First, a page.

Hogarth Lane, Great West Road, W4
Probably the cruellest satirist of his day, William Hogarth (1697-1764) used his formidable talents to pour contempt on 18th century society.
As one of the country's leading painters, Hogarth had status as well as skill. He made the most of both to campaign against corruption of every kind.
With his unique combination of horror and humour, Hogarth was a much-loved critic of public morality. No vice or affectation escaped his steely gaze, and these he mercilessly lampooned in a series of famous engravings now to be found at his former country home.
Hogarth's House, a beautiful relic of his era, is hidden away behind a high red-brick wall beside one of the busiest roads in West London. But the noise of the traffic melts away as you step through the large wooden gate which leads into a garden seemingly untouched by time.
The garden has a history of its own, for the mulberry tree that is its predominant feature is at least three hundred years old. It must be one of few to survive from a time when the trees were brought to England in a vain attempt to get silk worms to breed.
The house, with its lovely casement window, also remains much as Hogarth would have known it. Damaged by bombing during the war, it was carefully restored by the local council.
The interior of the house has been completely renovated and contains a well laid out and informative exhibition which documents the artist's life and work.
* Hogarth's grave can be found within a few minutes' walk of the house, in the cemetery of St. Nicholas's Church, Chiswick Mall.
Hogarth's House, Hogarth Lane, Great West Road W4.
Open Tuesday to Friday 1pm - 5pm from April to October and 1pm - 4pm November to March. On Saturday and Sunday, it is open from 1pm - 6pm April to October and 1pm - 5pm November to March.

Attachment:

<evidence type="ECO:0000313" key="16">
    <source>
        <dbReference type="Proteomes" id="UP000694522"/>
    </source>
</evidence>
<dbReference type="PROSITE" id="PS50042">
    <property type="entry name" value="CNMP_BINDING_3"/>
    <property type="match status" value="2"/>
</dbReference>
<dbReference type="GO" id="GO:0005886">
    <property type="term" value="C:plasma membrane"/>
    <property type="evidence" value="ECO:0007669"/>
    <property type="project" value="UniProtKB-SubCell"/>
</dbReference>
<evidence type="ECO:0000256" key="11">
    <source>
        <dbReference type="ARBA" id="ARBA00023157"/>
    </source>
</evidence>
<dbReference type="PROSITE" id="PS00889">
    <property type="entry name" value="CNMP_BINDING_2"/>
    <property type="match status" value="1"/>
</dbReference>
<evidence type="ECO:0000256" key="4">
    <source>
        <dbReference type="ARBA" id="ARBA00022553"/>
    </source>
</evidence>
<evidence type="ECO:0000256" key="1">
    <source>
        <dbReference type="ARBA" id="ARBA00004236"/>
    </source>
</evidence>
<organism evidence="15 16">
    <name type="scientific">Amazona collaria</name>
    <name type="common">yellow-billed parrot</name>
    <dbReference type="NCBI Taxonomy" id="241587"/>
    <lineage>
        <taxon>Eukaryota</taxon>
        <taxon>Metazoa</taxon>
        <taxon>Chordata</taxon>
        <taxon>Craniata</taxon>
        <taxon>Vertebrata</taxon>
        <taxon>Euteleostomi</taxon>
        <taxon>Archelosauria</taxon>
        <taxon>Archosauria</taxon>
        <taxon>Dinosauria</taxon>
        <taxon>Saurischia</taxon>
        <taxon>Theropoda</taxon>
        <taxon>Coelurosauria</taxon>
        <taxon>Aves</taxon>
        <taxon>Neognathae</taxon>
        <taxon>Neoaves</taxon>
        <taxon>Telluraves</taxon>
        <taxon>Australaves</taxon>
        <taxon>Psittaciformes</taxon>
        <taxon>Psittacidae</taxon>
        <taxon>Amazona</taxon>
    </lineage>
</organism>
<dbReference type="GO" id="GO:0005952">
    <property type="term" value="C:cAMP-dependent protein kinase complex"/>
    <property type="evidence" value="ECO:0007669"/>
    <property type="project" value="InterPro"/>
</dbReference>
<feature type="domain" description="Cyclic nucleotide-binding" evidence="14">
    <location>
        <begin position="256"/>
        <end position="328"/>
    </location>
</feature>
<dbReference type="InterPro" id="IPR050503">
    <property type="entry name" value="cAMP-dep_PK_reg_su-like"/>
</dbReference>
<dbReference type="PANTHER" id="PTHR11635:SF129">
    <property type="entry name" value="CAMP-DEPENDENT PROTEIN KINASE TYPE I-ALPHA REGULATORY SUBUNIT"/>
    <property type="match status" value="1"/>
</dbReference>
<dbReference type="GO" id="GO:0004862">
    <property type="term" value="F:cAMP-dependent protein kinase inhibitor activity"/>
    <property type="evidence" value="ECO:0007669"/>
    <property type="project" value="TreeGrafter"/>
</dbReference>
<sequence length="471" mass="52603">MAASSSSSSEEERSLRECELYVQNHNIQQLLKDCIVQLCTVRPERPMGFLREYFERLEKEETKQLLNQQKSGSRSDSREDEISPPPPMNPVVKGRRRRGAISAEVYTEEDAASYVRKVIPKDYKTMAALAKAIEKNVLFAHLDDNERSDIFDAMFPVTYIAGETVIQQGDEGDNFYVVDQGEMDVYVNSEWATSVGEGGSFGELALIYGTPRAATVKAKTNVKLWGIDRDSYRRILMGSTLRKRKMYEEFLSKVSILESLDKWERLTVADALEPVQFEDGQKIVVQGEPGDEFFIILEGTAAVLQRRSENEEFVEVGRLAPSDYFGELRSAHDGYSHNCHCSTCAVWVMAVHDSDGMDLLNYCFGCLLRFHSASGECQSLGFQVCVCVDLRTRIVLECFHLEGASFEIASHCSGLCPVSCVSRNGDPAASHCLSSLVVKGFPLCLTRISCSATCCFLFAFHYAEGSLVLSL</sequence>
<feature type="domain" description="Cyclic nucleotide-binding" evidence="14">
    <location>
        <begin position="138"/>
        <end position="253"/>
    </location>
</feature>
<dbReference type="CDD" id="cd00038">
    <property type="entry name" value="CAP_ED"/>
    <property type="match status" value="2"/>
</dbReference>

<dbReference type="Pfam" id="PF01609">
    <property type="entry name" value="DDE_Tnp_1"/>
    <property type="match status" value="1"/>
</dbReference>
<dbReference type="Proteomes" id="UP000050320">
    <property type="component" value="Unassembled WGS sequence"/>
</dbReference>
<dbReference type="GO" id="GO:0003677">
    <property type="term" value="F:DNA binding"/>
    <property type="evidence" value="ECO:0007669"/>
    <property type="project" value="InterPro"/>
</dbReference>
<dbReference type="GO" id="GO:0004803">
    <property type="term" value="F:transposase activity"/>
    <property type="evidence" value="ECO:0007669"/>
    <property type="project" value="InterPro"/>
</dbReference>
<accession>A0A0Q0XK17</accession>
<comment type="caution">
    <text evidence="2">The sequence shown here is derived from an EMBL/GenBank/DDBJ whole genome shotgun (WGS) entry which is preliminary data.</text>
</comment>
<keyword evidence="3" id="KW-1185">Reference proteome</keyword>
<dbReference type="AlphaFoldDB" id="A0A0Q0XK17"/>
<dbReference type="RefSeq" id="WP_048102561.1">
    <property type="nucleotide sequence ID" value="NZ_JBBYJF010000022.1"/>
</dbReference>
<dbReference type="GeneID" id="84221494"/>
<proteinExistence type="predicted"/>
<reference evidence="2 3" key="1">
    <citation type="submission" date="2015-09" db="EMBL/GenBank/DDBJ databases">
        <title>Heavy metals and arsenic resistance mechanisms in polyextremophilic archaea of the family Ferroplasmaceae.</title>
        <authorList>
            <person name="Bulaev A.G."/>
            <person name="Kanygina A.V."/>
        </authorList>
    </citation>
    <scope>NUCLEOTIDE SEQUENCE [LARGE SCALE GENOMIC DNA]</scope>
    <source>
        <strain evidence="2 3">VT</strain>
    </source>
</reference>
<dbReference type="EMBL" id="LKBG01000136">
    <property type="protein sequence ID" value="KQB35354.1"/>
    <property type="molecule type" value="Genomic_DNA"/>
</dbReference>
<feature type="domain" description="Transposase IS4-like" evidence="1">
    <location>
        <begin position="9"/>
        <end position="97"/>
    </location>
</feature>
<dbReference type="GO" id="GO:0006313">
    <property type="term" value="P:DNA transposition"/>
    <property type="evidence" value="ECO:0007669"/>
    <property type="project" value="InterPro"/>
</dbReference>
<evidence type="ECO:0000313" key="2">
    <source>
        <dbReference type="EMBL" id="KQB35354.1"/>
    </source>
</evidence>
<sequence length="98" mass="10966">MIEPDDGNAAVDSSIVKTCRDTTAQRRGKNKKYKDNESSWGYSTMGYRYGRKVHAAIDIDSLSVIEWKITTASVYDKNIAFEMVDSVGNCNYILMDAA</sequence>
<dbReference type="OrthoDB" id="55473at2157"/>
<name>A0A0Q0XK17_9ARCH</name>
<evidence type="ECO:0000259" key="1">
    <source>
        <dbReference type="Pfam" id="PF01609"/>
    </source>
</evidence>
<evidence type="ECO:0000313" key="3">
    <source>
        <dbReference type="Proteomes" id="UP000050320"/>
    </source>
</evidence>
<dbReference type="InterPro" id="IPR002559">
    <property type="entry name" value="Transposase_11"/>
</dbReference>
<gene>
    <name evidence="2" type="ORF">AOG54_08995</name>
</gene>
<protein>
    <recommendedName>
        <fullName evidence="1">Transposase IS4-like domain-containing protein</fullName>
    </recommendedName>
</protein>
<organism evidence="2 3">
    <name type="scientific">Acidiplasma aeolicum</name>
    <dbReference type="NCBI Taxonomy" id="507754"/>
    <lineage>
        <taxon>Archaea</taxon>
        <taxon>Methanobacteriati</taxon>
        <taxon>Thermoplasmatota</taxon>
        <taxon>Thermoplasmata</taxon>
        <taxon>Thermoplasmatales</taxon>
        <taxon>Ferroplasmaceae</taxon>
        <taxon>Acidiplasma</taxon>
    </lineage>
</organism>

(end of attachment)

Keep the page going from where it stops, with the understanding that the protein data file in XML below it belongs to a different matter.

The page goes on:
The house is closed Mondays, Good Friday, Christmas Day and Boxing Day. Also the whole month of January.
Entrance to Hogarth's House is free although donations towards its upkeep are welcome. Parking is available nearby at Chiswick House Grounds car park.
Turnham Green (District Line) but it's a longish walk.
Copyright © Jan Collie 2002
Published by permission of the author.
All rights reserved. No reproduction, copy or transmission of this publication may be made without written permission.
St. Nicholas' Churchyard, Chiswick Mall, W4
William Hogarth died aged 67 in 1764. His life and achievements were summed up in the following eulogy, written by his close friend, the actor David Garrick. It is inscribed on the front of the artist's monumental tomb.
"Farewell great Painter of Mankind
Who reach'd the noblest point of Art,
Whose pictur'd Morals charm the Mind
And through the Eye correct the Heart.
If Genius fire thee, Reader, stay,
If Nature touch thee, drop a Tear:
If neither move thee, turn away,
For Hogarth's honour'd dust lies here."
A statue of Dr. Johnson's cat, Hodge, has been placed opposite his old home in Gough Square